You are not required to attend the inspection but you should. Simply reading the final inspection report will not give you the whole picture. Most often than not, home buyers do not have the time and patience to pay attention to every detail of the report as inspection reports tend to be very lengthy with at least 20 and up to more than a hundred pages in some cases. So aside from going over every small detail of the report, it would be more productive for you to be present during the actual inspection as it will allow you to see potential issues and concerns, firsthand.
In general, home inspections take several hours, so it would be important you free up your time during the inspection day. Keep in mind that the results of the inspection will tell you if the home is worth buying so being personally present would be crucial.
Tip #5: Don’t hesitate to ask questions.
Asking questions is an effective way of understanding things that are unclear to you. The inspector may do their best to speak your language and ensure you understand everything but if in certain cases there’s anything you don’t clearly understand, ask away.
Letting them know if anything is unclear by asking questions will help you and the inspector be on the same page.
Tip #6: Keep in mind that no home is perfect. Even newly built ones.
There’s no such thing as a “perfect” home. Just the right one.
It’s very important that you keep your expectations straight by knowing that after the inspection, the house you’ve fallen in love with might not be as perfect as you’d hope for. Your inspector may find small flaws or imperfections that might be deal-breakers, so be ready to assess and decide what matters most to you.
Your inspector may present you with the following items:
- A minor defect or maintenance item – these are items that need simple and cheap repair or maintenance jobs but aren’t urgent.
- A defect or recommendation – items that aren’t working properly or the way they should be. This item usually needs action from the client.
- A safety hazard/ major concern – Items under this issue have a huge impact on the actual value of the house or property. The inspector will usually recommend further evaluation or testing from specialists.
It’s important to note though that an inspection report is not a list of repairs that are MANDATORY. Instead, it is a written document clearly describing the current status of the property. The decision on whether action should be done will have to be negotiated by the buyer and the seller.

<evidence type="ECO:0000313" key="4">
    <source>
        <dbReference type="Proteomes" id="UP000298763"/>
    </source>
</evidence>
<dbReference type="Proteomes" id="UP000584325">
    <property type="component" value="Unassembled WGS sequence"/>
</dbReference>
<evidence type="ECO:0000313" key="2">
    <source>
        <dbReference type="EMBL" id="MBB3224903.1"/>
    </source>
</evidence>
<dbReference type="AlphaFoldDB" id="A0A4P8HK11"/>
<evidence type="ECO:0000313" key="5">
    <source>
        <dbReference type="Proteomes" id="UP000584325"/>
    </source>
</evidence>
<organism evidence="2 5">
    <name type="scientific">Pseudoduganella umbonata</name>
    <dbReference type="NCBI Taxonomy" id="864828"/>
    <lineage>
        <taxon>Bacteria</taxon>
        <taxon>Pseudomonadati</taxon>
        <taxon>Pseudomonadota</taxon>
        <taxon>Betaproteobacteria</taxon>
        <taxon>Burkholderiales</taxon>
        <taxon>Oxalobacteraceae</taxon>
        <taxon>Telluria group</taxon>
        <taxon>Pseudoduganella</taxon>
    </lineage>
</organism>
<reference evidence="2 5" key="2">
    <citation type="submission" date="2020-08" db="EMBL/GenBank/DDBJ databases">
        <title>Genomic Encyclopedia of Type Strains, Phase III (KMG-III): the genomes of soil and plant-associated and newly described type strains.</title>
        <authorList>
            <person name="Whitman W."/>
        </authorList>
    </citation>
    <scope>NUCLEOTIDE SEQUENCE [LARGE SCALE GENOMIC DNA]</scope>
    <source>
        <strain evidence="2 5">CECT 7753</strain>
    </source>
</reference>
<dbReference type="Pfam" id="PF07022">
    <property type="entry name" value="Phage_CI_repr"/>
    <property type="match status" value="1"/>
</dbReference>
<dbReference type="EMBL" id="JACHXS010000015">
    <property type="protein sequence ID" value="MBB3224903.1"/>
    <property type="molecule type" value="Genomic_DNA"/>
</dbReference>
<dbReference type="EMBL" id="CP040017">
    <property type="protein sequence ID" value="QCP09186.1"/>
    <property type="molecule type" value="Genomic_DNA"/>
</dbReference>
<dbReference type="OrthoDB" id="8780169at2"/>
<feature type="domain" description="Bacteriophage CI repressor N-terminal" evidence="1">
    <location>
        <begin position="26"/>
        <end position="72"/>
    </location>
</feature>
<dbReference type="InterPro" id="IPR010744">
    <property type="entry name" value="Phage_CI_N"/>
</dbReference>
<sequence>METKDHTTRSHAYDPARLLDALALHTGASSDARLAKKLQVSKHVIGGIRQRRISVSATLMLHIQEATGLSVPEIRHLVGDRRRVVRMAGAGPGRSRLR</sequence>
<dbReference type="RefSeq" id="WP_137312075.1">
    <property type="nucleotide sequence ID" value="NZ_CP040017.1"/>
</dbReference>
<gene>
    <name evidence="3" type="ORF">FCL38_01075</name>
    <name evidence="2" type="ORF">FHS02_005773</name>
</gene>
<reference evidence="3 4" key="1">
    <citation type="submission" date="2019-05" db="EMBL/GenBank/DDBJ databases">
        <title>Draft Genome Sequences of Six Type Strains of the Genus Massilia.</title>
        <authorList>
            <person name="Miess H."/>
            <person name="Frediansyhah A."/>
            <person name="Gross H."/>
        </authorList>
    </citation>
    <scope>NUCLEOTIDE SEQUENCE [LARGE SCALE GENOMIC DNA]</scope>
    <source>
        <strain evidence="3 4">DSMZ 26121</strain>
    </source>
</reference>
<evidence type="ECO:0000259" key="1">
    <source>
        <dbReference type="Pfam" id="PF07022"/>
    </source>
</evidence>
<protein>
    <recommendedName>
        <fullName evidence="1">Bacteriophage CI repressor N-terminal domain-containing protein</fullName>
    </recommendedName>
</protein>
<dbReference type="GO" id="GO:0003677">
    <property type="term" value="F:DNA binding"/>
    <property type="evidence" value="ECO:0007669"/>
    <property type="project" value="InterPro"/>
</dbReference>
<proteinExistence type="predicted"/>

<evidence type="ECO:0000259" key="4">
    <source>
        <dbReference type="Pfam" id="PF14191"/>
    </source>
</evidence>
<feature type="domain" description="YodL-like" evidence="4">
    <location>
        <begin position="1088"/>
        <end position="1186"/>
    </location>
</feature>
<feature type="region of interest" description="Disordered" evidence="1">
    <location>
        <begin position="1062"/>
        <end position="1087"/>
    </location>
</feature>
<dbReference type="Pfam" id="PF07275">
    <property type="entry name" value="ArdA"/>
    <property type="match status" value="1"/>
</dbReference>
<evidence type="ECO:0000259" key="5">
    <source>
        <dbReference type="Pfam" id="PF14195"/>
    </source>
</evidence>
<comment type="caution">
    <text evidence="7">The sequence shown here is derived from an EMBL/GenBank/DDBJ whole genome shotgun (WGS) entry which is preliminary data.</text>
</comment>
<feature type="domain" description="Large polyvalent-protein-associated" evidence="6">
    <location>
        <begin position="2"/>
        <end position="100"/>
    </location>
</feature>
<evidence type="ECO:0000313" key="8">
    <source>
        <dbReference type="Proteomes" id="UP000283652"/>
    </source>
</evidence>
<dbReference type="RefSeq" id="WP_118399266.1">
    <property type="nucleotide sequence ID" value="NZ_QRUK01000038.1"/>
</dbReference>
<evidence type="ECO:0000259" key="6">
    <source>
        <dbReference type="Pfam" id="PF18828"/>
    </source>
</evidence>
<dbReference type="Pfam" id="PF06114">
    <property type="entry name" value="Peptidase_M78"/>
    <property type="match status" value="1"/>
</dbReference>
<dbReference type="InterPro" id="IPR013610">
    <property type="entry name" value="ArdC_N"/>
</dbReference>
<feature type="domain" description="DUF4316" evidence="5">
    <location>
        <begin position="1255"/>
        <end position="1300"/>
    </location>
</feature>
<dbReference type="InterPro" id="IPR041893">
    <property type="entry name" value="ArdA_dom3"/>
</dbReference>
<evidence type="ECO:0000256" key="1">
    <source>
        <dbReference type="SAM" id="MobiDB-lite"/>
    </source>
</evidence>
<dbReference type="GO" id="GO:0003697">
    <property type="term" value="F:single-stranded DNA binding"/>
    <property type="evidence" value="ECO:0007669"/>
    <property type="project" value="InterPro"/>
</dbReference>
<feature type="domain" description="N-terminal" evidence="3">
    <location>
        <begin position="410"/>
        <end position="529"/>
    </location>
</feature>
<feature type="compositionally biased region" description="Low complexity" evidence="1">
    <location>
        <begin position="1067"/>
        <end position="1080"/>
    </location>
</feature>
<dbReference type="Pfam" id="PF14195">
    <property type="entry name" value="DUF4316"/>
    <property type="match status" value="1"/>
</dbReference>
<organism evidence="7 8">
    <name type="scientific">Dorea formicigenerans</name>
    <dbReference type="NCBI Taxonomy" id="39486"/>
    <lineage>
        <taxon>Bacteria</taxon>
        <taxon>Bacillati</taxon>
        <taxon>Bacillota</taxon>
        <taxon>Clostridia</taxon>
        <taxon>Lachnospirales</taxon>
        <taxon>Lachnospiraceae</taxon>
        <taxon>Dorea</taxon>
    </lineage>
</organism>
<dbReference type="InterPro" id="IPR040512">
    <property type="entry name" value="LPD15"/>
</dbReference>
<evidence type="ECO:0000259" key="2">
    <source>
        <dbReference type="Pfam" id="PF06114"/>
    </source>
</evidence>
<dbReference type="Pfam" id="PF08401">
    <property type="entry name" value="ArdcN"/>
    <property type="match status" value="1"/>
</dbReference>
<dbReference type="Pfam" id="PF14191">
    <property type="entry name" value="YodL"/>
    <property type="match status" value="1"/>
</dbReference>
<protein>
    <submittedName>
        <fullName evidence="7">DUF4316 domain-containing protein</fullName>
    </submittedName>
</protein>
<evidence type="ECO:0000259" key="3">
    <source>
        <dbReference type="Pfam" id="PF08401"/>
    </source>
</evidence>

Tip #7: Read the inspection report.
The final inspection report is made not only for documentation purposes. It is there for you to use and help you come up with an informed decision. Being present during the inspection is crucial, and reading the inspection report is of equal importance.
It would be even better to go over the report together with the inspector, if possible, so he can address concerns or questions that you may have immediately. If this isn’t possible, you may send your questions via email or schedule another short meeting to address any unclear items.
Tip #8: Trust only a reliable home inspection company.
Not all home inspection companies are the same. Thus, it’s important to do your research to find the most reliable and efficient inspector to do the job. Here are kew things you need to check when hiring a professional home inspection company:
- License – never trust an inspector who cannot provide you with the most basic qualification. But you need to keep in mind though that being licensed doesn’t immediately mean they are qualified and competent.
- Experience and training – be sure to choose a home inspection company with years of experience and proper training.
- Guarantees – reliable home inspection companies stand by their work and so they offer guarantees to give you peace of mind.
Most home inspectors will either be a member of ASHI or NACHI. These two organizations provide training, certification and a standard of practice for home inspectors in North America. Inspector Tool Belt has a good overview of each organization. Your inspector should also be licensed by the State of Alabama. Lastly, check for positive reviews on Google and Facebook or ask your real estate agent for a recommendation.
Hopefully these tips will help you find the best home inspector in your area so you have peace of mind for what may be the largest single purchase you ever make. Best wishes on finding your dream home!